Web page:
February 25, 2020: Travellers planning trips anywhere to Europe in the near future need to stay tuned to government and media alerts now that COVID-19 has seriously impacted Italy and begun its spread to neighbouring countries. As of this date, more than 200 Italians have been confirmed positive for the virus and seven have died—the heaviest toll of any country in Europe. Though most of the cases reported to date have been clustered in northern Italy, a late report has just been received of a positive confirmation of coronavirus in Sicily, southernmost Italy.
And according to Germany’s DW (Deutsche Welle) News service, Austria has confirmed its first two cases of the coronavirus—detected in two Italians living in the Tyrol region who were likely infected on a recent trip to Lombardy (encompassing Milan) in northern Italy.
Croatia has also reported its first confirmed case in a young man who returned from a trip to Italy, and the European Parliament has urged any of its employees who have recently travelled to northern Italy to self-isolate for 14 days. The UK Foreign and Commonwealth Office has similarly advised any Britons showing signs of illness after returning from Northern Italy to self-isolate.
As of February 25, 2020, the World Health Organization has not yet labelled COVID-19 a “pandemic” but the European Centre for Disease Control (ECDC) has increased its risk assessment from the coronavirus from “moderate” to “high.”
Also to this date, none of the countries in the Schengen Area have implemented border crossing controls to abate the spread of the virus, but French and Swiss authorities are considering that possibility. All prospective travellers to the Schengen Area (which encompasses most continental European countries) should be prepared to have passports and other visa documents at hand when approaching any border crossings within Europe. Also have evidence of travel insurance if asked by local authorities.
So far, Travel Canada has maintained an “exercise normal precaution” warning level for travellers to Italy. If it should raise its warning level to “avoid non-essential travel” or “avoid all travel” to either the country as a whole or designated regions within, any travel insurance you will have purchased after that date may have some of its medical benefits that may be connected to coronavirus restricted.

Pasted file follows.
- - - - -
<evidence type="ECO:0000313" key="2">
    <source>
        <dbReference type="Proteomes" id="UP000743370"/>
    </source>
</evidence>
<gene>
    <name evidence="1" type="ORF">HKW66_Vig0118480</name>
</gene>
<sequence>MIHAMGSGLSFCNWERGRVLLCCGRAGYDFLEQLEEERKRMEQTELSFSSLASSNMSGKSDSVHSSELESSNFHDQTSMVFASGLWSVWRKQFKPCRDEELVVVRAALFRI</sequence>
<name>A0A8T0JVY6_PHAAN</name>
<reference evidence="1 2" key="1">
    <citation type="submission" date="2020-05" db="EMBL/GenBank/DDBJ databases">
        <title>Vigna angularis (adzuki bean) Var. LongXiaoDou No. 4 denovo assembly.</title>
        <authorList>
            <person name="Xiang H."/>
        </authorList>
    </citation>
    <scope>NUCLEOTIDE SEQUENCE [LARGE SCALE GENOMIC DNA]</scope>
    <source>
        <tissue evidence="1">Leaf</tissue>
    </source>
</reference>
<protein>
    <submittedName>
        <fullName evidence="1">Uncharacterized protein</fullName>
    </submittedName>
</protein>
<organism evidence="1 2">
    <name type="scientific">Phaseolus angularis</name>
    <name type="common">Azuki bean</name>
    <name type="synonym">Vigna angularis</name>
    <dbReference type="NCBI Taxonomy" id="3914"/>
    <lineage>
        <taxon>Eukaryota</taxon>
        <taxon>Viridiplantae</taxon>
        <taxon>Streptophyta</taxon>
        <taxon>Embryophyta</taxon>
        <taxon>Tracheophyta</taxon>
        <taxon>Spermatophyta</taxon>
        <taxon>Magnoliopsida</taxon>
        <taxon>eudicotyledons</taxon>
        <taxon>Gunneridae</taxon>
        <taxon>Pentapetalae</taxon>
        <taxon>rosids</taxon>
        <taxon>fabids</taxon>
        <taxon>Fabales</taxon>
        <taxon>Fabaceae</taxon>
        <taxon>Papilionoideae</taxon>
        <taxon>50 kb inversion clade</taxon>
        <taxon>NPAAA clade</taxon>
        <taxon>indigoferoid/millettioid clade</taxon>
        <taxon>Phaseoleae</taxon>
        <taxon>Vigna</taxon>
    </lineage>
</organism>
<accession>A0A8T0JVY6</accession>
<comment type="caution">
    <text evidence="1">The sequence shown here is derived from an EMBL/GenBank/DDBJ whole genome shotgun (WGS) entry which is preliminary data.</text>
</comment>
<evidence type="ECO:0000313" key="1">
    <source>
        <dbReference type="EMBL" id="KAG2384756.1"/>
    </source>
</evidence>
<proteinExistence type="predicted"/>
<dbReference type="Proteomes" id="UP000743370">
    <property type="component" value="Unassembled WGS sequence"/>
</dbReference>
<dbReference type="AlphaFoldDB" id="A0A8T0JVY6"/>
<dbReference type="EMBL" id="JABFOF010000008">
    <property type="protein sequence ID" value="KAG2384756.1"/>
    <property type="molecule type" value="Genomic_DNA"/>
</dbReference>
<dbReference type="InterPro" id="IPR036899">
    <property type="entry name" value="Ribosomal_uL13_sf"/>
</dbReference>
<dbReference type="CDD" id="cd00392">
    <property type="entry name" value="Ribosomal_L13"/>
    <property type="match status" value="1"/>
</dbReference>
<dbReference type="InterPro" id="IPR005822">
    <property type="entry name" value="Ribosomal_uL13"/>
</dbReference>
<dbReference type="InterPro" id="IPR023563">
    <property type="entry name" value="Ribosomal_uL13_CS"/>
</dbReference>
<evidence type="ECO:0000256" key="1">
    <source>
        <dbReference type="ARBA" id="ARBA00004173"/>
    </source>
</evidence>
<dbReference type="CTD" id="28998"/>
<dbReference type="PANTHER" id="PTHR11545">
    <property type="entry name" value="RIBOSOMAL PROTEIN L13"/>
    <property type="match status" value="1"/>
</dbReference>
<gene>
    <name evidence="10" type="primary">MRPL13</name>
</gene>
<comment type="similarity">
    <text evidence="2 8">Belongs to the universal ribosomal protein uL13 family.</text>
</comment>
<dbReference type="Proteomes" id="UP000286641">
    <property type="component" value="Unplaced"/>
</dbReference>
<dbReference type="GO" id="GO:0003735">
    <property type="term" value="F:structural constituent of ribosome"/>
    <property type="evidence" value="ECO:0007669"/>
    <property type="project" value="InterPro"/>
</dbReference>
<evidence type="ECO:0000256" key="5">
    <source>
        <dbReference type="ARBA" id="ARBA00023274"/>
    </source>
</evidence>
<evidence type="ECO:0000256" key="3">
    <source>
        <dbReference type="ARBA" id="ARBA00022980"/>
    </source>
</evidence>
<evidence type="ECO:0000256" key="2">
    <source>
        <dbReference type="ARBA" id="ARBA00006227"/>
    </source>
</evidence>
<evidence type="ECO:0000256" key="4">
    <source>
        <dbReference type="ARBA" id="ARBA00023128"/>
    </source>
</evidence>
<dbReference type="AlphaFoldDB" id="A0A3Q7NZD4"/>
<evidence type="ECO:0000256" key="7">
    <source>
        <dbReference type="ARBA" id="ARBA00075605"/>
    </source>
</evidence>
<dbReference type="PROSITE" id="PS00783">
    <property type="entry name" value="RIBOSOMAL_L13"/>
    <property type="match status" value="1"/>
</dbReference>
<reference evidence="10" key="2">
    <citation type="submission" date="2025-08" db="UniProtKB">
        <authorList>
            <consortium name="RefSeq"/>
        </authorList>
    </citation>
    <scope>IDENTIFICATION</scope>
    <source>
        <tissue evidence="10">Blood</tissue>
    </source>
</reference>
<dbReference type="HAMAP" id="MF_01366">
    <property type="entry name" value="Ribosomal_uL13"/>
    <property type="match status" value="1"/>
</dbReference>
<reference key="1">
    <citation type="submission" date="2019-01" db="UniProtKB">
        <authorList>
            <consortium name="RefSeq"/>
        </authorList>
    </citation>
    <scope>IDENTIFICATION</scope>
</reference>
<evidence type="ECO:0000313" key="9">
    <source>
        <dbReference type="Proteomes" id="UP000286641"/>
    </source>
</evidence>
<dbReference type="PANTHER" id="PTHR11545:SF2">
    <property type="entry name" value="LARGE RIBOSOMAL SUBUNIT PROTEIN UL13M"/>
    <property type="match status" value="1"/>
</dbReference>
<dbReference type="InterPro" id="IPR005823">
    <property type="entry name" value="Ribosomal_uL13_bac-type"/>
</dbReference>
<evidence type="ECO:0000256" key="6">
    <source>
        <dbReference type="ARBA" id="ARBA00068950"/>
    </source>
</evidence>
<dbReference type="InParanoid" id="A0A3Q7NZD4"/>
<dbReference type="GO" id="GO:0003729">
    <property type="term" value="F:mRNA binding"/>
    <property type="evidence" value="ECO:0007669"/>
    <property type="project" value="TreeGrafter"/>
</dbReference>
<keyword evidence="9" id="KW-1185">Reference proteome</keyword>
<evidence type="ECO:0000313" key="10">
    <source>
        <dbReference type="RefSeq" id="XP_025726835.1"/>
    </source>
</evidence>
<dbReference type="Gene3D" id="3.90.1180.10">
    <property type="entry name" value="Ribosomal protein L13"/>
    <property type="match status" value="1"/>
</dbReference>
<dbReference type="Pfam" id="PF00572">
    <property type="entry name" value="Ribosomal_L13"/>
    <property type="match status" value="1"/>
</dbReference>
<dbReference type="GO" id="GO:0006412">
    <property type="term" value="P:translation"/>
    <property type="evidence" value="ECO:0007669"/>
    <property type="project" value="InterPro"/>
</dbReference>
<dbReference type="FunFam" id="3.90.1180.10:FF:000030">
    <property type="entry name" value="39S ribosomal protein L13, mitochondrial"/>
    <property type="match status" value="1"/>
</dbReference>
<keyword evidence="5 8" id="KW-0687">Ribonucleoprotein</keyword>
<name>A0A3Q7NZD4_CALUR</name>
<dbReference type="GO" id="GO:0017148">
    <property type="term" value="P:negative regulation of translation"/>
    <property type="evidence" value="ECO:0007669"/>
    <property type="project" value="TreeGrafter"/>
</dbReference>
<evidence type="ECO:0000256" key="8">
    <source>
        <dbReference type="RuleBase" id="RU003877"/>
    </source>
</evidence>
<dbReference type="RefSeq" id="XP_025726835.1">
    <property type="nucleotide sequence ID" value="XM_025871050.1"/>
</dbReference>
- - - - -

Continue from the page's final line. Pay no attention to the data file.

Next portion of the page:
Stay tuned to: https://travel.gc.ca/destinations/italy
If you purchased insurance prior to such warnings being issued, and you either cancel your trip or decide to return home early due to concerns about the coronavirus, your trip cancellation and interruption benefits would remain intact.
The US State Department has to date maintained an, “Exercise Increased Caution” advisory level (which it raised originally in January to warn against possible political disturbances) but has not raised that level to either “Reconsider Travel” or “Avoid all travel.” At this point it is urging travellers to Italy to follow Italian government advice.
Also make sure you consider trip cancellation/interruption upgrades to your out-of-country medical insurance policy. Cancellation coverage can shelter any money you will have paid out for non-reimbursable hotel or other tour reservations. But such insurance has to be purchased at the time of your booking or very shortly thereafter. Make sure you ask your travel advisor to explain the exclusions and limitations of such coverage before committing to a purchase.
© Copyright 2020 Milan Korcok. All rights reserved.
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